High Dynamic Range

 

Yet another huge warehouse fire in Sharjah this week- there have been at least 6 since I arrived her 2.5 years ago, and Ive photographed several principally for my son who is a big fan of Fireman Sam.

So driving home on Weds evening I whipped out the Iphone and snapped a couple of shots in HD mode, and then decided to see what the Photoshop/Automate Merge to HDR Pro could come up with.

Just to explain briefly for the uninitiated-HDR is an anacronym for High Dynamic Range. When I was a lad this was something that first read about on the packaging of an TDK C90 Audio Cassette –(remember those anyone??  I used to record the TOP 40 off FM radio on one every week!) Well anyway HDR basically meant or was supposed to mean that the tape could record both the Deep bass frequencies and the High treble equally well.

Now that we’ve all gone digital its been applied to photography. There are even specialist (expensive eg. Spheron) cameras around which take HDR shots at the point of capture and create huge 50 Trigabyte files in the process. These cameras have a rather more sensitive CCD than your ordinary DSLR and so can capture light at the very dark and very bright ends of the spectrum. The result is (or should be) a high resolution image which has great detail in both the shadows and highlights.

But your average Joe can just as easily (and even moreso now that its built into Photoshop) create HDR photography by simply taking multiple shots at varied exposures of the same scene. Once you have the image on your computer each exposure is essentially layered and you can then manipulate the pixel data from each to create a final composite image which has far more detail in both the bright highlights and shadows than would be possible from a single ‘average’ exposure.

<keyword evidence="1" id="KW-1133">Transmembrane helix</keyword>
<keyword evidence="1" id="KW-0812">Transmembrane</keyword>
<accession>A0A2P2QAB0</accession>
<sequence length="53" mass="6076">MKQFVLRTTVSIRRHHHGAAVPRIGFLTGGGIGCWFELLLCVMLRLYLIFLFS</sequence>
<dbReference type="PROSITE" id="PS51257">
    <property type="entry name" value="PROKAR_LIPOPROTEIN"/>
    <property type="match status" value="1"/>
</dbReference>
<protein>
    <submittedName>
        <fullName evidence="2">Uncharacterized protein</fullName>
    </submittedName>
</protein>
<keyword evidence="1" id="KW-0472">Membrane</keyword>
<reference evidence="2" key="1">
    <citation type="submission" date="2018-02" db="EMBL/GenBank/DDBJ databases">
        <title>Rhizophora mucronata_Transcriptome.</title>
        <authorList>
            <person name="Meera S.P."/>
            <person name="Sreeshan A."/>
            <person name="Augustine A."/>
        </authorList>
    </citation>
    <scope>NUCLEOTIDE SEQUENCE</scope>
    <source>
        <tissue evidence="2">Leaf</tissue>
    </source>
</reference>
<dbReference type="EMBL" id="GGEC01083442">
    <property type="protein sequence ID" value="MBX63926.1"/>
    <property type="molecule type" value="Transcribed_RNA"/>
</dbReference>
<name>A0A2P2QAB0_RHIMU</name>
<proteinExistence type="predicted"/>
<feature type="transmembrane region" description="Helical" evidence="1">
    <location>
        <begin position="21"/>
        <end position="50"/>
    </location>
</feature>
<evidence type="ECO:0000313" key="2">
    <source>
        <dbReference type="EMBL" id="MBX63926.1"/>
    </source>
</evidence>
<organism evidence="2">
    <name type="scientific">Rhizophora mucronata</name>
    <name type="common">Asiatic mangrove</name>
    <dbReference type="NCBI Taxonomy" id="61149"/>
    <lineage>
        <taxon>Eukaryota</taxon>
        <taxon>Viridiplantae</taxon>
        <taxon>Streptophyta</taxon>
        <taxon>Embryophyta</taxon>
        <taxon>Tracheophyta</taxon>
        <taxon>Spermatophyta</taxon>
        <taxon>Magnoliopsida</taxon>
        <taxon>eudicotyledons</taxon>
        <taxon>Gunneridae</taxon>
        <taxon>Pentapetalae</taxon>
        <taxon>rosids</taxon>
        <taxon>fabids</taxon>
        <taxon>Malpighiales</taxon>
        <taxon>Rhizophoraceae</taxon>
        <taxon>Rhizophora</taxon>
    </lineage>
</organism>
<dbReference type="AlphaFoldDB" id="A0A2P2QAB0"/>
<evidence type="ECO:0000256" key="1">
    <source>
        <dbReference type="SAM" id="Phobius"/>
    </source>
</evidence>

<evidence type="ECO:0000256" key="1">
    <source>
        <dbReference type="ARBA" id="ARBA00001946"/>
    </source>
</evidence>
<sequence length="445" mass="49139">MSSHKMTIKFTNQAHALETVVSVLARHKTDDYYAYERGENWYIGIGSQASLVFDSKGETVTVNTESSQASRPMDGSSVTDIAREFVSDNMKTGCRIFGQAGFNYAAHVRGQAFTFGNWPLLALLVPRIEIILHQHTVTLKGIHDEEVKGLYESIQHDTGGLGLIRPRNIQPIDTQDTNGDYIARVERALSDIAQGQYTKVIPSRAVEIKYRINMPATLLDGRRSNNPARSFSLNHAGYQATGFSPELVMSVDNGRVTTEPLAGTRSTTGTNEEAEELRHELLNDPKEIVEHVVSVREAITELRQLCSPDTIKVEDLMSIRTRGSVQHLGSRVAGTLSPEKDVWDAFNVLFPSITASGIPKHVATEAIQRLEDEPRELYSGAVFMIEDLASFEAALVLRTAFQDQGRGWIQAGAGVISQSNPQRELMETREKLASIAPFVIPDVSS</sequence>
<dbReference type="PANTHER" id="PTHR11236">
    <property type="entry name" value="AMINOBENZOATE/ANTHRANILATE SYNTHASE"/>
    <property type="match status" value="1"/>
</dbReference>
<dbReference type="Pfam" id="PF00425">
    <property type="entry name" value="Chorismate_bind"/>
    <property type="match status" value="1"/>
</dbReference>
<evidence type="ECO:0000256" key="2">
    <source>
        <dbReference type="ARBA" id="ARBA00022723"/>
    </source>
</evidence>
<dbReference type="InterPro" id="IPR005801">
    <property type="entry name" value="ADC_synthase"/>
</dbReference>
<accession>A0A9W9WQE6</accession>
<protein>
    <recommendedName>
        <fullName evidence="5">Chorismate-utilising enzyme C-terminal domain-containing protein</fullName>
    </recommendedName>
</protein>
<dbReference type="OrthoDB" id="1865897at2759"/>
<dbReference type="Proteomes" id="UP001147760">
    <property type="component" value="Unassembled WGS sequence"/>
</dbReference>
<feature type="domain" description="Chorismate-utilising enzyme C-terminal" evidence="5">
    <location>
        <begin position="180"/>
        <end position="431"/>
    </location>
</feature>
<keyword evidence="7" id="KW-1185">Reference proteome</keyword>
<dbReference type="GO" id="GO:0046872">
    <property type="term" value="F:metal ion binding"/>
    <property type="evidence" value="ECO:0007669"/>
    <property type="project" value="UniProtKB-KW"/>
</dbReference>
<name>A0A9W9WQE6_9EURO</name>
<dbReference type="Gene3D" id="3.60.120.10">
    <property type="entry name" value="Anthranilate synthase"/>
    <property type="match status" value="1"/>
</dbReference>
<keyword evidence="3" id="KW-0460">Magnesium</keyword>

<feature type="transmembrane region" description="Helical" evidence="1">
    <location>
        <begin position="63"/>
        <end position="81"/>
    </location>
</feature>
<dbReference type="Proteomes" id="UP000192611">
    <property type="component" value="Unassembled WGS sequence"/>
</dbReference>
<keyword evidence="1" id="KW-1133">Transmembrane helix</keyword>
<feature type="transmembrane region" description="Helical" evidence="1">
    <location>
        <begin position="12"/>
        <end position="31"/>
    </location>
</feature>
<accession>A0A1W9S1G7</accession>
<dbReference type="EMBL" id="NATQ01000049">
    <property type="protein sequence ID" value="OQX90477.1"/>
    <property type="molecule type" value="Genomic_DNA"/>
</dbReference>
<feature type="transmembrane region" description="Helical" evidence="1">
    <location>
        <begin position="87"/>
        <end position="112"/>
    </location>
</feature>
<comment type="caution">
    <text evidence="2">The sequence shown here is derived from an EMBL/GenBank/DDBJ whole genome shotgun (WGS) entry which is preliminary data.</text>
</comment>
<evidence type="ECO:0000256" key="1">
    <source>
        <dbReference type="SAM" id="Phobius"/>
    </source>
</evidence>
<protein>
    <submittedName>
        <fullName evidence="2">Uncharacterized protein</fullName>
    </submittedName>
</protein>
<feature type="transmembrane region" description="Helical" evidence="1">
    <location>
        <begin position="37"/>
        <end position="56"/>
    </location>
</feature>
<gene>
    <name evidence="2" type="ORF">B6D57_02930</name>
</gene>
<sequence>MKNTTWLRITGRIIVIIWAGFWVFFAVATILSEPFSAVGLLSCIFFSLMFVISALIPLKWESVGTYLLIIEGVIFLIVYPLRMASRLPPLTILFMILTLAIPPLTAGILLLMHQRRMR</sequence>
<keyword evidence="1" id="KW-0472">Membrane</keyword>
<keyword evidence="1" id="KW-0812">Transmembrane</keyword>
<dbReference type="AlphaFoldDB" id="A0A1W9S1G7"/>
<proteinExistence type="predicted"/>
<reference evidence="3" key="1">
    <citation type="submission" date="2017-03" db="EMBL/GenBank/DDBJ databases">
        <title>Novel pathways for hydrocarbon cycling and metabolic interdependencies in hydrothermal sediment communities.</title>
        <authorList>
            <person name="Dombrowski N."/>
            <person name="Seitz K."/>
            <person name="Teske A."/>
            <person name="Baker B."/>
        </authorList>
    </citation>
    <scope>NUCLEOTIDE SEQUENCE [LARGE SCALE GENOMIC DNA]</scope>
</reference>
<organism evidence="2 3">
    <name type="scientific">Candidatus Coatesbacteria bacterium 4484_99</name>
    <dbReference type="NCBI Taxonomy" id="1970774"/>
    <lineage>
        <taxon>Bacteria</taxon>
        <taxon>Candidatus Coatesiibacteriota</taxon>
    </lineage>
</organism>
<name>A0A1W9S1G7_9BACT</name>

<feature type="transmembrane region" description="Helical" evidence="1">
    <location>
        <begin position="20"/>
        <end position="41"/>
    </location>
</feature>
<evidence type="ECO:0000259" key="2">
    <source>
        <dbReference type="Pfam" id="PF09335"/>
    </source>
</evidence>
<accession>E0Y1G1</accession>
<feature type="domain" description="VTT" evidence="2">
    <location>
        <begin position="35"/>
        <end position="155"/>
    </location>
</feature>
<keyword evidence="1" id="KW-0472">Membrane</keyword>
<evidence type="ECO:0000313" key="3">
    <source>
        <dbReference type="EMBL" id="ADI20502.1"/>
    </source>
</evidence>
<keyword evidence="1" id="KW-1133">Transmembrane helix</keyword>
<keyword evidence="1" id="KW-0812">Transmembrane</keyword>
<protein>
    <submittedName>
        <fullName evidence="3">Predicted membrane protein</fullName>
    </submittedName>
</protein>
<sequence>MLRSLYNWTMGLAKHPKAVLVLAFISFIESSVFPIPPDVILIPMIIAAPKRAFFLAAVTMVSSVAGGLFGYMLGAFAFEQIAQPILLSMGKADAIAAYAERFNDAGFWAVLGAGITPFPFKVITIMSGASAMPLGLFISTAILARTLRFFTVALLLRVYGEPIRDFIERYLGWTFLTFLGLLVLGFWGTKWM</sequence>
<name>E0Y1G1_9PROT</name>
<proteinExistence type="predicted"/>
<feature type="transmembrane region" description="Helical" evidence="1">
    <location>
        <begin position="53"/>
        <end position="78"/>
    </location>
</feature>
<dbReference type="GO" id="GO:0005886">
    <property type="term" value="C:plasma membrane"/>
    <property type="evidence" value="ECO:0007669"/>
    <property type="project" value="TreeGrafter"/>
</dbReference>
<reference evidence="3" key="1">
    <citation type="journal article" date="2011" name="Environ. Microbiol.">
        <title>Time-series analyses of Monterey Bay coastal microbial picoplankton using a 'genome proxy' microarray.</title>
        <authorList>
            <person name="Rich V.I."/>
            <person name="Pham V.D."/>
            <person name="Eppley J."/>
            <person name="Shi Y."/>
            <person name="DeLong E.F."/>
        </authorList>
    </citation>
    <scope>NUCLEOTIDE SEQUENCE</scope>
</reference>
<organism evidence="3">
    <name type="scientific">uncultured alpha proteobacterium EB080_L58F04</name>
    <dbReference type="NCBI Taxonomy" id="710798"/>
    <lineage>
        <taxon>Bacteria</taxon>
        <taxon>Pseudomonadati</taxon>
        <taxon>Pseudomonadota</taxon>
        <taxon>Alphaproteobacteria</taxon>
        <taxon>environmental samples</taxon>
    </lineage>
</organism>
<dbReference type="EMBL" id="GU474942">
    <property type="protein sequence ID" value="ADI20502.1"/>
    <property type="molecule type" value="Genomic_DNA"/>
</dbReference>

Back to my fire shot; I wanted to enhance the dramatic impact of the image and in the end decided that in for a penny in for a pound I may as well go completely over the top! I played around for a while just tweaking the sliders on exposure/gamme vibrace etc, but then found the Surrealist setting in the presets gave me the kind of thing I was after.

So whilst HDR isn’t something that I’ve really gotten into yet, but now that Ive dabbled I will probably do more. Im going to try it out on some interiors which is where it can really come into its own I think. I think the key to it is either subtlety or completely OTT drama. For my money there a quite a few photographers out there producing a lot of really gaudy over-saturated and very artificial plastic looking HDR imagery which is neither at the moment but that’s just MHO.

David Nightingale is one of the better photographers using HDR. He’s has done some really nice work and his seminar at Gulf Photo last year was interesting – which reminds me its that time again and if you havent been and you can make it to Dubai I highly recommend it:

http://www.gulfphotoplus.com/gpp/2012

 

 

 

 

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